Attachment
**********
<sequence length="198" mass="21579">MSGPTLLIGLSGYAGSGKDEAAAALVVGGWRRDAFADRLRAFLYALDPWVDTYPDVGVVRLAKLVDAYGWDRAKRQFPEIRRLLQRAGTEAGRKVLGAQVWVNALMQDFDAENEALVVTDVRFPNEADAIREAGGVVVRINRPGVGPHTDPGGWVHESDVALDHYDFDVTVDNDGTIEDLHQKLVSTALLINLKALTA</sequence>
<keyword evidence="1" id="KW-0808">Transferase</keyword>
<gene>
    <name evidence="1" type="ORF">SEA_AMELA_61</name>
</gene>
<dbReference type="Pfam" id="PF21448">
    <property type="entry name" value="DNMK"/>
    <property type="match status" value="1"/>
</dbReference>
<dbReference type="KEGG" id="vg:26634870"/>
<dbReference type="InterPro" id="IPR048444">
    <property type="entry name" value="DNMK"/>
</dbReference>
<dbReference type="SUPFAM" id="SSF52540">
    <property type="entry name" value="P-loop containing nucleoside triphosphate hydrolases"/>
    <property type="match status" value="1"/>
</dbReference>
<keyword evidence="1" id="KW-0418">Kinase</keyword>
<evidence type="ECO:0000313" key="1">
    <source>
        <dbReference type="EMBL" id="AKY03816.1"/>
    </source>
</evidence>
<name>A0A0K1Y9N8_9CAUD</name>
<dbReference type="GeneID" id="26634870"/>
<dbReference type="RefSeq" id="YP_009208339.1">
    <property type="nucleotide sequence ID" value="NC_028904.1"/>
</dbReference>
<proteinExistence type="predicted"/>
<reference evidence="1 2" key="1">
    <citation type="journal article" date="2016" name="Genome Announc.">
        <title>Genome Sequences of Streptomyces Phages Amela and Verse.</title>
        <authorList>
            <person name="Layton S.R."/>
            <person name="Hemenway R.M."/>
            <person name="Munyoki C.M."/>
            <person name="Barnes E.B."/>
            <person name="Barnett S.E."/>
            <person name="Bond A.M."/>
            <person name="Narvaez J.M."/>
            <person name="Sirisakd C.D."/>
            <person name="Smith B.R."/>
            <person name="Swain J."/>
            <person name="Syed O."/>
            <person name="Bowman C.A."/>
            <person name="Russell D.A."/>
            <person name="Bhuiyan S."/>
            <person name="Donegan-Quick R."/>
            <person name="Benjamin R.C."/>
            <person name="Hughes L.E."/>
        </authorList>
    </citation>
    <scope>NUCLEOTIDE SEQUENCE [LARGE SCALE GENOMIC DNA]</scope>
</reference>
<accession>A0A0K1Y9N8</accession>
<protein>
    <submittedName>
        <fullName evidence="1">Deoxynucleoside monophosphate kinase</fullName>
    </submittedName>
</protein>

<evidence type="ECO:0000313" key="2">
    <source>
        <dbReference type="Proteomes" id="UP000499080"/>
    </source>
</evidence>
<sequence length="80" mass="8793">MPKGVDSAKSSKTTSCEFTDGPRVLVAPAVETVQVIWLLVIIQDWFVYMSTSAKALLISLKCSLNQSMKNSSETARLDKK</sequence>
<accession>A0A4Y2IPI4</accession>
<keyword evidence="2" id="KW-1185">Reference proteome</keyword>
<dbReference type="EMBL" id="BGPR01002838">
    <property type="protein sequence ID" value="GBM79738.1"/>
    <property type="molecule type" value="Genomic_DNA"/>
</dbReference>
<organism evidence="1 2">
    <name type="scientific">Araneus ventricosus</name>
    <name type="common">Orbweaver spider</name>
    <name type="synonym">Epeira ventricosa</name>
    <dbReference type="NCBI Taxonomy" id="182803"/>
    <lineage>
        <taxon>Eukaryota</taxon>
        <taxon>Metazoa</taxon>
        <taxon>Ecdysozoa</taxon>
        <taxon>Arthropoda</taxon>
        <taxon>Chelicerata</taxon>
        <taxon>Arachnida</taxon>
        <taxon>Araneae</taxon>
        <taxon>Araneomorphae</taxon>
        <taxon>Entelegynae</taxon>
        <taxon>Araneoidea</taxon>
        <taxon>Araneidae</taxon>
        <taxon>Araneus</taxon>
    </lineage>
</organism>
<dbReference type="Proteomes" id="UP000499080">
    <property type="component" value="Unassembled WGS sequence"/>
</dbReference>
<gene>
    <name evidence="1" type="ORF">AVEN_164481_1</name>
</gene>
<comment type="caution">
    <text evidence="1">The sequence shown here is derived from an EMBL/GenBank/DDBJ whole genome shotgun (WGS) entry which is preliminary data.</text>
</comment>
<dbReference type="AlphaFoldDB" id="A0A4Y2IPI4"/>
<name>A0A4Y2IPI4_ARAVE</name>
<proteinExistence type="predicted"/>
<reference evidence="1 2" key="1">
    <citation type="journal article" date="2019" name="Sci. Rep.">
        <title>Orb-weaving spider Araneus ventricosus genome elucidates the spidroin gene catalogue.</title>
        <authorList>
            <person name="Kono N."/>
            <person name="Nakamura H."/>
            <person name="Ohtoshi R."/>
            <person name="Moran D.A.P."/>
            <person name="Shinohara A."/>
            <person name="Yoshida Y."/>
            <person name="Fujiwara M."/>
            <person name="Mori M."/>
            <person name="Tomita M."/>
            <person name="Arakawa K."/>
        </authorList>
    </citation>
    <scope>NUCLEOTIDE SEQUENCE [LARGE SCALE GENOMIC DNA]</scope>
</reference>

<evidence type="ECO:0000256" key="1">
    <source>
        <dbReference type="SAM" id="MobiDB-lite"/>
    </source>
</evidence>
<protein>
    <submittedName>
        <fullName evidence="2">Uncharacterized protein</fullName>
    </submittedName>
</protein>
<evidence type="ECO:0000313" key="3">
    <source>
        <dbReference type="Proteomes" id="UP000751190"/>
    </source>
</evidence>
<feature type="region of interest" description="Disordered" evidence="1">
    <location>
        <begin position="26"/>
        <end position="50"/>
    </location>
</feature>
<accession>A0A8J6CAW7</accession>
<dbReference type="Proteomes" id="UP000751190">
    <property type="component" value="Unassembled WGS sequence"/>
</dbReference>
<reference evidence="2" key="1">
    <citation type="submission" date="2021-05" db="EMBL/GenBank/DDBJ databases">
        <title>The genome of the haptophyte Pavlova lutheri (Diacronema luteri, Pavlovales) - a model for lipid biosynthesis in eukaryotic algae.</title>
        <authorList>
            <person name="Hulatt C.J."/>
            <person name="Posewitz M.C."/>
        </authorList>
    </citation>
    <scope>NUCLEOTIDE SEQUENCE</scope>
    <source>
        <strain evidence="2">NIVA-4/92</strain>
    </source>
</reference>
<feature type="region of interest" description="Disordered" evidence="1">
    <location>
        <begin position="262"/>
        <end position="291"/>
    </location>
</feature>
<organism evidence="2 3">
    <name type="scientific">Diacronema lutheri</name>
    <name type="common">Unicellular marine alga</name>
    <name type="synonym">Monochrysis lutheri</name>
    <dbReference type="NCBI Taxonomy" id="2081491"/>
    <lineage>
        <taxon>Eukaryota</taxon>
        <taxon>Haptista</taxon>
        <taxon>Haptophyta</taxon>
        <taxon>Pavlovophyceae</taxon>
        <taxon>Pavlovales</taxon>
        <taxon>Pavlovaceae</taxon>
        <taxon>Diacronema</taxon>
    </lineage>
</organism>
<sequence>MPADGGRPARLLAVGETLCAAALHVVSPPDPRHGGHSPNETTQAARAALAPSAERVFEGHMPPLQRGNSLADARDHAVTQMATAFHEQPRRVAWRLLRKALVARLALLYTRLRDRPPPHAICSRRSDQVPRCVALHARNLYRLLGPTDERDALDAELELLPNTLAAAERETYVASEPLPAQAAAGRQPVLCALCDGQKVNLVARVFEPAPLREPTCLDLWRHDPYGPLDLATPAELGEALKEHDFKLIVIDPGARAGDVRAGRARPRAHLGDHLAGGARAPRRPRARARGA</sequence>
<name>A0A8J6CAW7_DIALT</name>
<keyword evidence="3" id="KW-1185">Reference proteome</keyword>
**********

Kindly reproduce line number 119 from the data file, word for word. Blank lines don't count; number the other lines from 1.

        </authorList>